TAU ORI (Tau Orionis). Almost hidden by the glare of supergiant Rigel, the blue-white luminary of Orion, the Hunter, fourth magnitude (3.60, almost third) Tau Orionis bears a faint relationship with Eridanus, the River, whose source is marked by the star Cursa, Beta Eridani. Lying just northwest of Rigel, Cursa is known as Orion's Footstool. In an expanded version, the Footstool is also made of a four-star box that consists of Lambda and Psi Eridani, and most likely Tau Ori. (In his great book of star names, Allen leaves out the Greek letter!) As a class B (B5) giant much less luminous than supergiant Rigel, Tau Ori is also closer, though lying a still-healthy 555 light years away. While not listed as a variable star, the Hipparcos satellite measured it as just over a tenth of a magnitude brighter (3.47), so it may well be. And though no match for Rigel, the star is still quite luminous, shining with the power (including a lot of ultraviolet light from its 14,100 Kelvin surface) of 3100 Suns. The radius is then deduced to be 9.4 times that of the Sun, which leads to a rotation period (from a projected equatorial velocity of 43 kilometers per second) of under 11 days. Temperature and luminosity then tell of a six solar mass star that has just ended its core hydrogen-fusing life and now beginning its transition to brighter red-gianthood. Now around 63 million years old, it started life as a class B3 dwarf only a third as luminous as it is today. Well under the limit for supernova explosion, the star will eventually shed its outer layers to become a relatively heavy white dwarf of around 0.95 solar masses, not unlike the companion to Sirius. The multiplicity appears at first complex. Observations nearly a century old suggest a variable velocity and a close-in orbiting spectroscopic companion, but it has never been confirmed. The star is also listed with three visual companions. Relative motion between Tau Ori A and 11th magnitude Tau Ori B (34 seconds of arc away) shows the fainter star just to lie just in the line of sight. Tau C, an apparent companion to Tau B, must be coincidental as well. The leaves 11th magnitude Tau Ori D, which at a separation of 36 seconds of arc has tracked Tau proper for well over a century and is probably a real companion. If so, it must be a solar type star. Lying at least 6100 Astronomical Units away from Tau A, it would take at least 180,000 years to make a full circuit. From the bright star, Tau D would shine with the light of more than 5 times that of Venus, while from Tau D, Tau A would exceed the brightness of 15 of our full Moons.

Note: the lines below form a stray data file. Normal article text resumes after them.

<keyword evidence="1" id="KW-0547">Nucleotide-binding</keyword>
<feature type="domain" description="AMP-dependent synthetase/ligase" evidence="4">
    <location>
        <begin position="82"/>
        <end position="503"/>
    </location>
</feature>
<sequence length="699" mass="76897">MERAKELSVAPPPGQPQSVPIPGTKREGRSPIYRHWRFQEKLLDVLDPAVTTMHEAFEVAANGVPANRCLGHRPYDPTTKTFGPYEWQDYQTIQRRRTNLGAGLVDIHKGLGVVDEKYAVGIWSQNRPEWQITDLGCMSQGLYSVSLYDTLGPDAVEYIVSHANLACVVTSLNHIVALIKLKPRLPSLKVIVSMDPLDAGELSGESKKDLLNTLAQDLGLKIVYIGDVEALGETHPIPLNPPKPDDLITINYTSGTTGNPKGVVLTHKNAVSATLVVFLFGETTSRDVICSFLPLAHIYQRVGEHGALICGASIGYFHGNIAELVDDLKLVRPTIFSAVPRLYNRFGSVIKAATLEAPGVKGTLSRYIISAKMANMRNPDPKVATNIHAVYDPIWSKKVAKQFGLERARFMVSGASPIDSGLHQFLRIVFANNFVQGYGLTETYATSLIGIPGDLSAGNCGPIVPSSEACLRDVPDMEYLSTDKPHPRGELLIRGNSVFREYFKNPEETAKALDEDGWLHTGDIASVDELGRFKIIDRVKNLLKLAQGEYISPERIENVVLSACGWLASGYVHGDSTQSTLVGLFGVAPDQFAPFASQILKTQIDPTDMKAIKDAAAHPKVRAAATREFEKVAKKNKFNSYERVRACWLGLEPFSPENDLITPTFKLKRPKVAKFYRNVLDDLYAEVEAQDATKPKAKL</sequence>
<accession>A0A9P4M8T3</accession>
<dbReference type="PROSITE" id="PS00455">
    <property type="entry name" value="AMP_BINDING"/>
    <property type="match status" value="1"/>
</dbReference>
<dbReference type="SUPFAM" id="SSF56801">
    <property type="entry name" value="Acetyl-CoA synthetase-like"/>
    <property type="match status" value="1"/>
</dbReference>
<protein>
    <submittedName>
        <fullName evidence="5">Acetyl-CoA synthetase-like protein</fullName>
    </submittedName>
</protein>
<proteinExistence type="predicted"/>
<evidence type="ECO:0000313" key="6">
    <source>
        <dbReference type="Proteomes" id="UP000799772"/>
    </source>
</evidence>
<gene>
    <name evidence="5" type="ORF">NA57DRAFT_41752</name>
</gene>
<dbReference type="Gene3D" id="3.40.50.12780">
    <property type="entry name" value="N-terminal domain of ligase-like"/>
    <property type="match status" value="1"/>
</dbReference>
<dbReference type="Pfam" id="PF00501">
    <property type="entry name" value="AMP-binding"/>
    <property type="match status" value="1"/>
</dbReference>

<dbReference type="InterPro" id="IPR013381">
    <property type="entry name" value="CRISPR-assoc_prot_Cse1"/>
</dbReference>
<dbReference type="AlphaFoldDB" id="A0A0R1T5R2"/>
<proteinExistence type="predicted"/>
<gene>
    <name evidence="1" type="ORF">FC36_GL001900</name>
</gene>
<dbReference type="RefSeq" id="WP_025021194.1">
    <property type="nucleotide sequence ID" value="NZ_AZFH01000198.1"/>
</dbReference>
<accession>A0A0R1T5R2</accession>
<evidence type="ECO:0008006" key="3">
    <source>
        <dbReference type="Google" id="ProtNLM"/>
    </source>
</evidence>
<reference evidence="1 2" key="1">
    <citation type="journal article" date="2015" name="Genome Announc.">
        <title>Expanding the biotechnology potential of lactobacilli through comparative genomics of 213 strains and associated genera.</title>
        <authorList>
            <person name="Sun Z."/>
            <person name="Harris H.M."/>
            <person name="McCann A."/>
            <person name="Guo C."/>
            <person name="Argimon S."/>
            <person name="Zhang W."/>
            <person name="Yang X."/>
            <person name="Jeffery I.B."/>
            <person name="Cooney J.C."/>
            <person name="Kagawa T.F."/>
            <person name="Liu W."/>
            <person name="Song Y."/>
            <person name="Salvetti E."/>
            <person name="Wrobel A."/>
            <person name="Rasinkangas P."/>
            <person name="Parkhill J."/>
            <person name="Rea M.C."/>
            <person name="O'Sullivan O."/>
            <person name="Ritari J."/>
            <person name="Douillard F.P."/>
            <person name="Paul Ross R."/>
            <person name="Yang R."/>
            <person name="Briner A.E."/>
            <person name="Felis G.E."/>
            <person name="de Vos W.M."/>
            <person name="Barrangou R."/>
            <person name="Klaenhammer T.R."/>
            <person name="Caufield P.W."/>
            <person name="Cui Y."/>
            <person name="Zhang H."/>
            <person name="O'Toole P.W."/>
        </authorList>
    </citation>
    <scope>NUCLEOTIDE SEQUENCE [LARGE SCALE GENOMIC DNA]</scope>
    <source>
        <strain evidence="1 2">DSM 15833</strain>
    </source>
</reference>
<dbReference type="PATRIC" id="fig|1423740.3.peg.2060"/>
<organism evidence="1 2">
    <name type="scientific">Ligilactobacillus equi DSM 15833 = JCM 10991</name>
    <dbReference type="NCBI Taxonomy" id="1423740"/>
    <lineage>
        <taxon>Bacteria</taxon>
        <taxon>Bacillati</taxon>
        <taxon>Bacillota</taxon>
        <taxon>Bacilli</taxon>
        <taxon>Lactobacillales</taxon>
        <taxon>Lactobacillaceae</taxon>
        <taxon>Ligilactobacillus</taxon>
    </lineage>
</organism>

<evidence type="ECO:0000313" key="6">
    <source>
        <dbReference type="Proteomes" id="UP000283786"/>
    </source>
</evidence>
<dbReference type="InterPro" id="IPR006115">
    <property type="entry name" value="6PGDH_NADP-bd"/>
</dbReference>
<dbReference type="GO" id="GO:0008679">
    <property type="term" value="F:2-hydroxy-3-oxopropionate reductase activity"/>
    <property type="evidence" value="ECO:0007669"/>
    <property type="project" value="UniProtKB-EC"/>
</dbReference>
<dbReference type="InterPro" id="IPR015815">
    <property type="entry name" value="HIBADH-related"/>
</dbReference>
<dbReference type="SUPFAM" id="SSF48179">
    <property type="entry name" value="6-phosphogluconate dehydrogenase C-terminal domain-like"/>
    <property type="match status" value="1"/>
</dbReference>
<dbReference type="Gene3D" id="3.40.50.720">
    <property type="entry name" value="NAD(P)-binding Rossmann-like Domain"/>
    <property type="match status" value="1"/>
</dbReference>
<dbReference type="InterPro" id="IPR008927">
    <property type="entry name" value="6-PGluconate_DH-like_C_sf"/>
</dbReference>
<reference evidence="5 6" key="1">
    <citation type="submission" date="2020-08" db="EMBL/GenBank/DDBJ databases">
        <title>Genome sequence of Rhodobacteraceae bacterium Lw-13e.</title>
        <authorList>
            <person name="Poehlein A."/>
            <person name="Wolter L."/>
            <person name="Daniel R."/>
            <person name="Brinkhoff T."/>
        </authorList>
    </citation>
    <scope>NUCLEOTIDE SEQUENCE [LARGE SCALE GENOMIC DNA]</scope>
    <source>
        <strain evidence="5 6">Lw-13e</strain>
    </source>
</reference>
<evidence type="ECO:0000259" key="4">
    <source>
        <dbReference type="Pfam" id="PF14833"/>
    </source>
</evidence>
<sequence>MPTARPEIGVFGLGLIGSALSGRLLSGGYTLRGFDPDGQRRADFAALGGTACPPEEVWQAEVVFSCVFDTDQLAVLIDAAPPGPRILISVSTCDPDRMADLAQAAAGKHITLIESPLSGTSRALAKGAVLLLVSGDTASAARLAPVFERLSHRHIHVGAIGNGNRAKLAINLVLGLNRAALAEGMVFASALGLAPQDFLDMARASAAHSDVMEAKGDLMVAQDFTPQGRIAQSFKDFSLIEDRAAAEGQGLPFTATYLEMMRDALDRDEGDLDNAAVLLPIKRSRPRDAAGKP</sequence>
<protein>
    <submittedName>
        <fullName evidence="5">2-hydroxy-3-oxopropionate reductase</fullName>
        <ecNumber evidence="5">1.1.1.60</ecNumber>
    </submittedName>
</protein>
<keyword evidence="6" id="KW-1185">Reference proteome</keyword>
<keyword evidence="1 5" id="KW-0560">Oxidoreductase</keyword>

Written by Jim Kaler 01/23/09. Return to STARS.